Brexit has happened – or, at least, Brexit Day has taken place. The UK is officially out of the EU but, as yet, there is still very little indication as to what this actually means. We are being phased out of the Single Market and the EU Customs Union and this could have a number of consequences for the financial services sector. In particular, there may be an impact on insurance premiums that could hit the industry and consumers alike.
What benefits did the free market offer?
As part of the Single Market, UK businesses had a fairly frictionless route for trade anywhere within the European Economic Area (EEA). Passporting rights are the element of the free market particularly pertinent for insurers. This was the right to operate in any EU member state no matter what the country of domicile. Passporting rights enabled insurers to have access to any other country within the EEA area without needing to be separately authorised in it.
What happens to passporting rights now?
This topic was raised frequently prior to the UK’s departure from the EU and the conclusion that many in the insurance sector came to was that it’s fairly certain passporting rights will now be lost. This will make it difficult for insurers to service cross border business now that the UK is out of the EU and may limit business reach. Unfortunately, no alternative has been suggested to passporting rights that would allow insurers to continue in the same way as before.
However, a couple of different regimes have been suggested as an alternative including ‘Solvency II equivalence’ - this would require the rules and regulations of the UK to be recognised by the EU as equivalent, or sufficiently similar, to those contained in Solvency II to facilitate aspects of EEA-UK trading. However, this isn’t an ideal solution and problems exist, including the option to revoke equivalence with just 30 days notice.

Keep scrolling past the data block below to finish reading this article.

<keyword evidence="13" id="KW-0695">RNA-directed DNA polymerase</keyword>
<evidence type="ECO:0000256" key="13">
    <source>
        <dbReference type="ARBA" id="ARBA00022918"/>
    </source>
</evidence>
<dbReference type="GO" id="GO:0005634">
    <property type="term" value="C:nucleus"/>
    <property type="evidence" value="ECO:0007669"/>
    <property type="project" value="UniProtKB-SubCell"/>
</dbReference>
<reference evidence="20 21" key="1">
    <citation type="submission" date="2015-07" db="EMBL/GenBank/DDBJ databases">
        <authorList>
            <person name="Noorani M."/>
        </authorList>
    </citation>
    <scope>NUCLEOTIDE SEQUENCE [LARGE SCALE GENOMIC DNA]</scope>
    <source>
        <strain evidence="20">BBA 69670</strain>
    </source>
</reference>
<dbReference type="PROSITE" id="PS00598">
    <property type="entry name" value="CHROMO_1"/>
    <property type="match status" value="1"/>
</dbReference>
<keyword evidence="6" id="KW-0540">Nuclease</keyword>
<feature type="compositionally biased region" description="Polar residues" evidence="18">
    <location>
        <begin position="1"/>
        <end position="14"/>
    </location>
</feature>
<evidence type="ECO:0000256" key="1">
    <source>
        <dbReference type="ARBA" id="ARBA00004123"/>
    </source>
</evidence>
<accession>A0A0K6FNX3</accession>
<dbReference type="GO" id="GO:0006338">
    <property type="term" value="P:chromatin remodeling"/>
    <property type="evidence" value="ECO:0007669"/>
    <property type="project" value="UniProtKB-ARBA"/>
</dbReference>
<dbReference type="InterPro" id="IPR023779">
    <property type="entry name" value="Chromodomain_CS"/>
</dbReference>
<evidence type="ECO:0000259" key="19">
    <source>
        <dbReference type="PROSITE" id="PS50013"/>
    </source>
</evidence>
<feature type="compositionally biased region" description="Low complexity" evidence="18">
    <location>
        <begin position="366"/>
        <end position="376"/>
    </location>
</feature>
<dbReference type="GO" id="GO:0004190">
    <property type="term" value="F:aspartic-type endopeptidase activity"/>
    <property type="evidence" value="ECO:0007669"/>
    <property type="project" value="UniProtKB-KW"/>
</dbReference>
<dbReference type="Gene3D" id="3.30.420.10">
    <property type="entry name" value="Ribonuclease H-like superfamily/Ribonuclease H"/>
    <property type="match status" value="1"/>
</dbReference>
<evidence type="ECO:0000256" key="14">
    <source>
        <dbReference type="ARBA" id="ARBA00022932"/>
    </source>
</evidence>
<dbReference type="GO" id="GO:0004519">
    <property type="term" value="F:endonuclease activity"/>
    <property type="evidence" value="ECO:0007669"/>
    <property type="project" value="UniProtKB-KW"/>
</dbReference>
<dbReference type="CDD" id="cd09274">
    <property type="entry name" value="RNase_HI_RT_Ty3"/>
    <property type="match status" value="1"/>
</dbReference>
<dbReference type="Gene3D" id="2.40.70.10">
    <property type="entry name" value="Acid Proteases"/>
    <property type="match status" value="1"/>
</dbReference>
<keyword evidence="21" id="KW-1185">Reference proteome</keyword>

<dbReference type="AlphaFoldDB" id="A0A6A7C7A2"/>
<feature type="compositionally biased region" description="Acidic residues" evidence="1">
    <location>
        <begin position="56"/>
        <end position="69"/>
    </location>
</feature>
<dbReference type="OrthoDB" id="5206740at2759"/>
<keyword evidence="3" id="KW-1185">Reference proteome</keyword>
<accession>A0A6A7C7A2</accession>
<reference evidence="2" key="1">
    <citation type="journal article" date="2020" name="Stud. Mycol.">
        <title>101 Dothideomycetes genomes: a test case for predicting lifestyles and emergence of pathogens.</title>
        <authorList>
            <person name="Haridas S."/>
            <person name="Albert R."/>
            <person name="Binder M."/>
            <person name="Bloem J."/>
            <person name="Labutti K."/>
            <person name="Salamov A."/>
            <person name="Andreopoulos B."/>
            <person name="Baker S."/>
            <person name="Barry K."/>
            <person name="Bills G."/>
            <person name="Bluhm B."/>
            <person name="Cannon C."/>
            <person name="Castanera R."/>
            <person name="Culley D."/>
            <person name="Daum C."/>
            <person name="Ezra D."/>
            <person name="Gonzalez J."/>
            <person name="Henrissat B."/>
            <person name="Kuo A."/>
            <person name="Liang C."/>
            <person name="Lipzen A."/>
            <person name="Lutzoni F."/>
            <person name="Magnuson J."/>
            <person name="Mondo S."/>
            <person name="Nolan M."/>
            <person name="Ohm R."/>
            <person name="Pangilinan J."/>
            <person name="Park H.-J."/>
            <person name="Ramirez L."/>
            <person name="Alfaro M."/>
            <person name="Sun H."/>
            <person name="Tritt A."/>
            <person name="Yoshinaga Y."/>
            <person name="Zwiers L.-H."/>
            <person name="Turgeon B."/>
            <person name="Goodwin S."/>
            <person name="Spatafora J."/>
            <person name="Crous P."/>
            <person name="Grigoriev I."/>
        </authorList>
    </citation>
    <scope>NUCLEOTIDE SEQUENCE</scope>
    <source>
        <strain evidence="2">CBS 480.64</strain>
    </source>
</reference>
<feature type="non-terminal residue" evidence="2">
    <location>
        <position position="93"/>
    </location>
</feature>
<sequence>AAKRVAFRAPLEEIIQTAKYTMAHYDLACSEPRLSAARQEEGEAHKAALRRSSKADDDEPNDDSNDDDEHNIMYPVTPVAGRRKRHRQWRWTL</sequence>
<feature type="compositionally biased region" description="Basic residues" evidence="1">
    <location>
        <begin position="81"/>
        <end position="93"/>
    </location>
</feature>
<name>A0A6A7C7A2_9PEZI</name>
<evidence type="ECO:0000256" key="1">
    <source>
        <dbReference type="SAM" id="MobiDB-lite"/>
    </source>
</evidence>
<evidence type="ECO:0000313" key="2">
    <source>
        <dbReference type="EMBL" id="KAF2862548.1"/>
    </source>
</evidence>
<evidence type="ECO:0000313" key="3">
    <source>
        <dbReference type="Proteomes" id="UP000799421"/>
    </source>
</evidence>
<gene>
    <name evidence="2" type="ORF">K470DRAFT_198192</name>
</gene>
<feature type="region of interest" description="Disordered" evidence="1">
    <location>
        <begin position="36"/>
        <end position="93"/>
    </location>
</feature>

What are the key issues for insurers as a result of Brexit?
- A reduction in the size and choice of any future market
- Problems with regulation as a result of the fact that existing and previous policies cover cross-border EEA risks
- Insurers being blocked from writing new cross border policies
- Penalties and censure for insurers who go ahead and try to fulfil obligations under existing cross border insurances
All is not lost
This is an issue that the insurance industry has been aware of for some time. Some insurers have already got authorisation to continue as they were now that Brexit has happened. Others should still be able to write specific cross-border UK-EEA risks (e.g. marine, aviation and transit policies) under the World Trade Organisation’s General Agreement on Trade in Services (GATS) as long as certain requirements are fulfilled. But there are a lot of unpredictable elements involved in these and the other solutions on the table.
Brexit is likely to affect many in the insurance industry – from the work involved in restructuring a business to make it fit within the new circumstances, to the time necessary to understand the impact of any new regulations, it’s likely that insurers will pass at least a proportion of this cost on via a premium increase. This could be the biggest impact that Brexit makes where the insurance sector is concerned.